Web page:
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Collection: Warren Buffett - #308 'How To Judge Whether A Company Has Ethics?'



After reading this story on Enron, I would like to ask you the following question.

How does an entry-level employee in a large company find out if her employer operates with a long-term perspective, and with honesty and integrity?


Well, that’s a very good question. I’m not sure I’m going to have an equally good answer. It —

You know, you pick up signals — or frequently, you can pick up some signals — about what is going on at the top of a business if you’re at a lower level. But I would say it would be very easy to be fooled on that subject.

Charlie and I would tend to be looking at things that they do in public in relation to their investors and the promises they make, and all of that sort of thing. But I think that might be tough for people, and it wouldn’t always give you a great guide.

I’ve — we’ve been suspicious of companies, for example, that place a whole lot of emphasis on the price of their stock.

I mean, when we see the price of a stock posted in the lobby of the headquarters or something, you know, things like that make us nervous. But I’m not so sure that’s, you know, that that would be enormously helpful.

So I guess you just have to sort of pick up from coworkers, publications, pronouncements of the leaders, the sort of culture that was being presented to them and the world, and, you know, you might get suspicious about it.

But I don’t think I have a really good answer for that, do you Charlie?


No, it’s obviously easy when you’ve got a caricature of a person like Bernie Ebbers or Kenny Lay. I think it’s easy to say that you’ve got almost a psychopath — (laughter) — in charge.

But what would fools you is a place like Royal Dutch. If I’d been asked to guess —




— major companies with sound, long-term cultures, and a good engineering values, and so forth, Royal Dutch would have been near the top of my list.

And to have the oil reserves phonied for years, and internal reports of people who were tired of lying.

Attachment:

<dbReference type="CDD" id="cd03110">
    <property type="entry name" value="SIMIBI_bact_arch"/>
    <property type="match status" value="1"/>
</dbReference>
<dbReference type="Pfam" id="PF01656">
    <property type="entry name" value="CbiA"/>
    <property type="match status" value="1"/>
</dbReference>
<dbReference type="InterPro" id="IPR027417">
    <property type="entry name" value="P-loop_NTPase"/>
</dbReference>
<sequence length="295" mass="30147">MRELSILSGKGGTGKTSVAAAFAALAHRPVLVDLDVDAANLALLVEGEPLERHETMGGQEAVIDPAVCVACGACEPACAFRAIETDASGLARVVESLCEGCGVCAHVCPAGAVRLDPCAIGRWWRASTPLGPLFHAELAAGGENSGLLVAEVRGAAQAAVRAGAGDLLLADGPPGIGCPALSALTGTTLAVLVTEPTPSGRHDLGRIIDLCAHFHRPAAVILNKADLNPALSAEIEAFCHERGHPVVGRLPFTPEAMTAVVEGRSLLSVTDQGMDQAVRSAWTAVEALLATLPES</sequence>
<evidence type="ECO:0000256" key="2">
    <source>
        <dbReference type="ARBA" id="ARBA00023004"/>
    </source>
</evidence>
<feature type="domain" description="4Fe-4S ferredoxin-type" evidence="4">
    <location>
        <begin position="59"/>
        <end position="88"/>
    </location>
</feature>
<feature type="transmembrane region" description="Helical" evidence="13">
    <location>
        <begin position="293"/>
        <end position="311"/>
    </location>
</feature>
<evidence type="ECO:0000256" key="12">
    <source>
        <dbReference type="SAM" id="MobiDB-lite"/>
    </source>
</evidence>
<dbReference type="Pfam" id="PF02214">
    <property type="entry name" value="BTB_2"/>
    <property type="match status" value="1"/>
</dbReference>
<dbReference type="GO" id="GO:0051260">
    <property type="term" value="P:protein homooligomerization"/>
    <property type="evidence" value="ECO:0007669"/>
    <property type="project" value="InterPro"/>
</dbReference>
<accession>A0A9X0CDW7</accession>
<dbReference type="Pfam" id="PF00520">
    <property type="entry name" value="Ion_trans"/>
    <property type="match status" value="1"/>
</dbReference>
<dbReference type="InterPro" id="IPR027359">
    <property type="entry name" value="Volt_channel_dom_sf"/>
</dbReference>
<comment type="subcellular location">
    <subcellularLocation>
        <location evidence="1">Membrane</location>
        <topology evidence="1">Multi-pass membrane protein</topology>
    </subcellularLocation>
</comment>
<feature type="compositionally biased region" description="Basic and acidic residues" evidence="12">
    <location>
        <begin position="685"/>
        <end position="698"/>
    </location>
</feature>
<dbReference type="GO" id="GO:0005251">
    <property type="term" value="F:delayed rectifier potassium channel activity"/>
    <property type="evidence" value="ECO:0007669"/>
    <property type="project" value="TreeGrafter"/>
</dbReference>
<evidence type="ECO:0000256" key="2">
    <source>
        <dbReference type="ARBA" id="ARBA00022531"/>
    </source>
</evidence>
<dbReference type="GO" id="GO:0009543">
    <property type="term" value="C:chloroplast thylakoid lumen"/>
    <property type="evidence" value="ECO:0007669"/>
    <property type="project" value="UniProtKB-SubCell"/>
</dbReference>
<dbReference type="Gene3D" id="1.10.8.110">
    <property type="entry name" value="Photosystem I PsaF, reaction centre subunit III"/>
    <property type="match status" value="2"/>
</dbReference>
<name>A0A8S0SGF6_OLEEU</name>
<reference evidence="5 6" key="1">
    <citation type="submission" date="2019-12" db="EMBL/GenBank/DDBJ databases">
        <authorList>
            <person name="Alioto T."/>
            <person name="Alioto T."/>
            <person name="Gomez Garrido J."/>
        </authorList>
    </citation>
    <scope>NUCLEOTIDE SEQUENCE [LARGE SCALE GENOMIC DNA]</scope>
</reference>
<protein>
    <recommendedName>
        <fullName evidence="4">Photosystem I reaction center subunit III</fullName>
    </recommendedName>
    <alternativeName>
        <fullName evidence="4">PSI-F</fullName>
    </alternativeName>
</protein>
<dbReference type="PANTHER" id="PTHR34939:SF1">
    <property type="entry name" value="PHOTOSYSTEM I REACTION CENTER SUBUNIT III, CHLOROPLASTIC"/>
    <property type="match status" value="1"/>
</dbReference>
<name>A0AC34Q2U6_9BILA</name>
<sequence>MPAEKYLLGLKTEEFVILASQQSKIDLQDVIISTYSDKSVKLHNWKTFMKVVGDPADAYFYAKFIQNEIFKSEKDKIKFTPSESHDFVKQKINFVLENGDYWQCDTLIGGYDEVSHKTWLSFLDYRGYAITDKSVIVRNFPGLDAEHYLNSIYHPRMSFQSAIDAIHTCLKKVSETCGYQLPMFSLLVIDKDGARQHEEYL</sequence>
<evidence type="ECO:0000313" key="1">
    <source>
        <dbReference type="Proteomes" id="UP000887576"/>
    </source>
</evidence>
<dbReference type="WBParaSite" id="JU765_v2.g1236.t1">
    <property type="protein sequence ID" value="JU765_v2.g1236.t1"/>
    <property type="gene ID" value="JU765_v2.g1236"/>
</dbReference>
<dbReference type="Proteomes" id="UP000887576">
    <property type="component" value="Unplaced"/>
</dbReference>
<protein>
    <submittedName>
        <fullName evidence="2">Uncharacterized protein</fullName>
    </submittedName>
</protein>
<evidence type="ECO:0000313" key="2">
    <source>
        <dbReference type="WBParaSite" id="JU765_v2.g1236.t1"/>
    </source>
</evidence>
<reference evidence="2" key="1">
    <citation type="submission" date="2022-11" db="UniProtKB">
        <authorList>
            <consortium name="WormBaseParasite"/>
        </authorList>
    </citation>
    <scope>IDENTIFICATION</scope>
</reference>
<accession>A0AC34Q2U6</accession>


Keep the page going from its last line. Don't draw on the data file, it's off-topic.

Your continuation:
If it can happen at Royal Dutch, believe me, it can happen a lot of other places.


Yeah, Charlie and I would not have spotted it at Royal Dutch by any of the means that we normally use.

In fact, we — as Charlie said, we might have used that as an example of some place that was almost certainly above reproach. And then you do read the emails and all that.


But we don’t learn, because I would still expect that Exxon’s figures were fair.



I think you — what was — what transpired in the 1990s, you know, was this gradual — and later on, not so gradual — embracing at the top of the feeling that anything goes.

You know, I don’t — I’m not going to speculate as to the motives at the top of Shell.

But there was so much going on where people saw the fellows — in most cases fellows, unfortunately — that were at their clubs, that they saw at other corporate meetings, were respected business leaders, they saw just one after another that were really cutting corners in one way or another.

And, you know, situational ethics can take over in that. People do, I think, they sink faster to a lower prevailing morality than they rise to a higher prevailing morality.

But they do move in the direction of what they perceive to be the prevailing morality of those around them, in many cases. And certainly the corporate world in the late 1990s, particularly, it was extreme on that.


~ Please visit the site above for full video of Berkshire Hathaway Annual Meeting.


[YAPSS Takeaway]

If it can happen at Royal Dutch, believe me, it can happen a lot of other places. ~Charlie Munger

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